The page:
Before Susan Boyle mania swept the globe, there was Paul Potts, the unassuming, opera-loving, mobile-phone salesman who auditioned for Britain’s Got Talent in 2007.
In this loose biopic, the extremely likeable James Corden plays Potts, an awkward, overweight kid whose preference for Puccini ensures that he is bullied relentlessly growing up in the Welsh coastal town of Port Talbot. Living a modest existence at home with his parents, he works away the days at the local Carphone Warehouse store until he meets the charming Julz (Alexandra Roach) through an online dating site. Julz’s support and encouragement provide the necessary impetus for Paul to dismiss a career at the local metal works and pursue singing, much to his father’s dismay. After a series of setbacks, Potts travels to Venice to study opera where he comes face-to-face with his idol Pavarotti.
What disappoints about this film is the intervention of both the director and screenwriter, who seem determined to recreate Billy Elliot at every turn. The film has clearly been put through the Hollywood wringer to cater to the US market – numerous scenes seem forced as the film tries to evoke the working-class, pub-dwelling Britain made famous in films such as The Full Monty and Brassed Off. Potts actually grew up in Bristol and not in an industrial town in Wales. Despite these contrivances, the film genuinely pulls on the heartstrings and it’s difficult not to get caught up in the sentimentality of this unlikely story of the shy tenor who wants to win the nation’s biggest popularity contest.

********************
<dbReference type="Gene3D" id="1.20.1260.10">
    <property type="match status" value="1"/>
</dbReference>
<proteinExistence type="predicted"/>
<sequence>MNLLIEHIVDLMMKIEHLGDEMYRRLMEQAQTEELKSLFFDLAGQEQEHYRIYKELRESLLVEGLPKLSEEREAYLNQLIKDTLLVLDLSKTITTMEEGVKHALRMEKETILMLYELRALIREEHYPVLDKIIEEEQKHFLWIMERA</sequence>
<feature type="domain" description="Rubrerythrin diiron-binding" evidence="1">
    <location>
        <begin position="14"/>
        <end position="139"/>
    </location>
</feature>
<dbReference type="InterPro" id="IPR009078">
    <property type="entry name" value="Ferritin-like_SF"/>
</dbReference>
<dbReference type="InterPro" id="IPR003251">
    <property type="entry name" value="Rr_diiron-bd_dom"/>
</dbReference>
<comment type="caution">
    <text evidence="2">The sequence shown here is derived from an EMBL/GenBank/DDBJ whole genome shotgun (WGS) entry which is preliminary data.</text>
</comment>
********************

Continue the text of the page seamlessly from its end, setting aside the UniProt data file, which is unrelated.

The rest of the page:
Given Potts’ incredible rise to the top of the charts, which leads to him performing for the Queen, you can’t help but wonder whether the embellishments to the script were somewhat unnecessary. Maybe Potts can sing for himself.
BY TIM ARMITAGE
One Chance is in cinemas now.